What is the Wisconsin Parents Association?
Wisconsin Parents Association is a state-wide, inclusive, grassroots organization dedicated to protecting the right of parents to provide an education to their children according to their own principles and beliefs.
Wisconsin Parents Association is a non-profit, 501(c)3, organization supported only through membership and donation.
WPA Board of Directors
President – Pamela Roland – Pamela and her family are passionate about homeschooling and preserving the right for all families in Wisconsin to homeschool according to their own principles and beliefs. She, her husband and three children thrive as a homeschooling family thanks to those homeschooling families that fought for the Wisconsin homeschooling law that we enjoy today.
Secretary – Paul Mullin – Paul and his wife have been homeschooling for fifteen years and live near the Sauk Prairie area.
Treasurer – Jenny Landowski – Jenny and her husband, Robert, have homeschooled four amazing daughters. Jenny served as Conference Coordinator for several years and she and her family have been leaders in restructuring the WPA conference. Jenny offers her warmth and wisdom as a WPA board member and continues to be active with homeschoolers in her area.
Tomi Fay Forbes – Tomi Fay has served as the coordinator for Ozaukee County Homeschoolers since 1988, a WPA Regional Contact since 1996, and a WPA Board member since 2009. Tomi Fay and Greg are the parents of three grown children and the grandparents of three homeschoolers.
Mary Sue Slifer – Mary Sue and her family decided to homeschool when her son was just two years old. Their six (plus) “school years” journey has been a blessing, with 2016/17 being the first year homeschooling as a single parent. Mary Sue’s involvement with WPA started on the Conference Committee in 2012 and shortly thereafter with the Board. Mary Sue feels that spending time with the families of WPA has influenced her family in tremendously valuable ways.
Beth Kaseman-Wold – Beth started homeschooling in 1979 and never looked back. By 1984 she was helping organize the first WPA conference. She has been volunteering with WPA ever since to help protect the rights of all Wisconsin families to homeschool in line with their values and beliefs. She and her husband homeschool their two daughters.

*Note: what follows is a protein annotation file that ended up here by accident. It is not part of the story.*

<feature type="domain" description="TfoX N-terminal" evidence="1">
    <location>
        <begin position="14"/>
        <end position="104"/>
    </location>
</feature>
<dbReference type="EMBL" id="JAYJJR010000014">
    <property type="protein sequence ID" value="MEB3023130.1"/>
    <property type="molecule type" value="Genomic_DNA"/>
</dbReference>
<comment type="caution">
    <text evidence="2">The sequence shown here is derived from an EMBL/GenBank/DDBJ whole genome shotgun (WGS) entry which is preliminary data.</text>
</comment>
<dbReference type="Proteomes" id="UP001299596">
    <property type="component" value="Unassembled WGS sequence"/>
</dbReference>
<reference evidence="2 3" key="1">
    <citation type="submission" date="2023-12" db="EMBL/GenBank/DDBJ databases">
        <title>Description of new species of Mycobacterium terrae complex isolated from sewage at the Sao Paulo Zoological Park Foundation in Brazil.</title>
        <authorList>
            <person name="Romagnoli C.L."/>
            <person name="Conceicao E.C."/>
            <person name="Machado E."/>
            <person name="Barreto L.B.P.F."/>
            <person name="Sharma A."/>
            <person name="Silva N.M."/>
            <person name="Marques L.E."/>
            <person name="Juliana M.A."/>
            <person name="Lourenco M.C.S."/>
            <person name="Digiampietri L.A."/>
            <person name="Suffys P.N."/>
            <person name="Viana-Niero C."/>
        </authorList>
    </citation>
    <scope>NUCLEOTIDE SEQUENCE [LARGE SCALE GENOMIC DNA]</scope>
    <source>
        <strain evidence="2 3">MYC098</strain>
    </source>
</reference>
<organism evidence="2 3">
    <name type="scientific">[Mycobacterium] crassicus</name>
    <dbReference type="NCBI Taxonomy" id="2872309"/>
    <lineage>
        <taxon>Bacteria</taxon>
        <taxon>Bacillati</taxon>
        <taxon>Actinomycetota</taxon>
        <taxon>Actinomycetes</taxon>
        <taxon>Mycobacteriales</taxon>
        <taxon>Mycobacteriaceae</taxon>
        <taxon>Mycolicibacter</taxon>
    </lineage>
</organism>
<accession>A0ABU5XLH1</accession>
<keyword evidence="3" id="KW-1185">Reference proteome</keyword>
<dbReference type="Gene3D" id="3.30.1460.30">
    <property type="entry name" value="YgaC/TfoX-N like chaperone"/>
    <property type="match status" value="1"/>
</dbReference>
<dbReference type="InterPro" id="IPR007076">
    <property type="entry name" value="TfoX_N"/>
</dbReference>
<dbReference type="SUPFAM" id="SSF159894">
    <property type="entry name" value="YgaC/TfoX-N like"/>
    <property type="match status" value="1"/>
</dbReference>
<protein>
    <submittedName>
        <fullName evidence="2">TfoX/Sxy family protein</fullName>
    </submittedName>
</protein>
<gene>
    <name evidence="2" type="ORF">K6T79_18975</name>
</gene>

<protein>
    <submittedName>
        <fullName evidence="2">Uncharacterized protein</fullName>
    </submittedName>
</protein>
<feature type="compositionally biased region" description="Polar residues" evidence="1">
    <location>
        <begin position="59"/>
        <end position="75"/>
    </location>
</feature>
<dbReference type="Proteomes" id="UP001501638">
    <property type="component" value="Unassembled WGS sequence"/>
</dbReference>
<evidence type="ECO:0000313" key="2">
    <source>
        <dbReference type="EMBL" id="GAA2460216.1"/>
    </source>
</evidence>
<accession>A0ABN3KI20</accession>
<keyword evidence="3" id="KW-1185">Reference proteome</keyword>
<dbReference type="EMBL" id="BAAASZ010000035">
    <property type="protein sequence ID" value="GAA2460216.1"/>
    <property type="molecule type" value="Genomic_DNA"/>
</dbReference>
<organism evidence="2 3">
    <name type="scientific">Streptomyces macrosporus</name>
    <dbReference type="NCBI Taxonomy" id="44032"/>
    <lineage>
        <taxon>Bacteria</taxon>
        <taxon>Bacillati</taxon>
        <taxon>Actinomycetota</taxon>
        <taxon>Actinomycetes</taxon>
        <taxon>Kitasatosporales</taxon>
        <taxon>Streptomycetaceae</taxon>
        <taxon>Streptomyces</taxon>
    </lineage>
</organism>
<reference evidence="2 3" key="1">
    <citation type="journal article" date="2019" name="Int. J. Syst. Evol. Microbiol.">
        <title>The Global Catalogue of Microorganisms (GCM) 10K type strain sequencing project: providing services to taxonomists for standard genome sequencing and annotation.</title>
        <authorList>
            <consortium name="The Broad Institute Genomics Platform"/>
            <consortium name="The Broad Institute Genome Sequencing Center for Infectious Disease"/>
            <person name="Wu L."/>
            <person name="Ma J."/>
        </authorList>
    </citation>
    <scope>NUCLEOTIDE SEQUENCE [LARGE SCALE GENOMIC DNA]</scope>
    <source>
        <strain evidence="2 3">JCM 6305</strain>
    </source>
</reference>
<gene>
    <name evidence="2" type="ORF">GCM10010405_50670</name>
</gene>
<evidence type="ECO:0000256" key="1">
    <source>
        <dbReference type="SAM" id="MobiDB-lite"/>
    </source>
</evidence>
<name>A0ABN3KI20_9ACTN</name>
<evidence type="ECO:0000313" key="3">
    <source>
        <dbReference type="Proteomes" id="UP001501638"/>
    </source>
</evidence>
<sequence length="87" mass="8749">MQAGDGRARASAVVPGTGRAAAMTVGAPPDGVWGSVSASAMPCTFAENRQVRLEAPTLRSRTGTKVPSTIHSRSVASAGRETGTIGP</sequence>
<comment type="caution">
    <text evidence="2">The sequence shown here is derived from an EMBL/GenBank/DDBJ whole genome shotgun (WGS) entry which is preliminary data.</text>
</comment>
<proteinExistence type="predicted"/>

Jodi Buntin – Jodi and her husband have been homeschooling their two teenaged sons from the beginning and live in the Green Bay area.
Board meetings are open to all members. The next board meeting will be Saturday, March 3rd at 10:00 am. If you wish to attend, please email email@example.com for more information.
Wisconsin Parents Association was founded in 1984 to oppose legislation that would have severely limited homeschoolers’ freedoms by giving the Department of Public Instruction power and authority over homeschools. Homeschoolers working together through WPA got the legislation amended so it became one of the most reasonable homeschooling laws in the country. Since that time, we have successfully countered numerous challenges to that law. This work continues today. Your support is needed. Join WPA.
Click here for a more detailed account of the history of Wisconsin Parents Association.
WPA’s Ten Principles
Since 1984, WPA’s work has been based on ten principles.
- Know what Wisconsin’s homeschooling law does and does not require and how it is interpreted and enforced.
- Do only the minimum required by statute or regulation. Doing more will reduce freedoms you and other homeschoolers enjoy.
- Maintain the distinction between homeschools and public school programs, including virtual charter schools.
- Do not ignore violations of your rights, even when they seem too small to matter or it takes time and effort to protest.
- Learn to work with your legislators, regardless of their political party.
- Do not seek or accept benefits from the government. Such benefits are likely to be followed by increased regulation, especially since the government is accountable for how tax dollars are spent.
- Do not push for new homeschooling legislation. Small minorities generally have difficulty getting legislation passed. Also, legislation can be changed so much through amendments that it may end up working against the minority that introduced it.
- Stay out of court if at all possible.
- Understand and apply the distinction between compulsory school attendance and compulsory education.
- Work with other homeschoolers on the grassroots level. Set aside differences in approaches to education, curriculum choices, religious and philosophical beliefs, etc. Work to maintain the right of each family to make its own decisions.
These ten principles are the reasons homeschoolers in Wisconsin have been able to maintain their freedoms. WPA has had to work hard to maintain them in the face of opposition to homeschooling from the educational establishment, some legislators, and some members of the general public.
Click here to read the Wisconsin homeschooling statutes.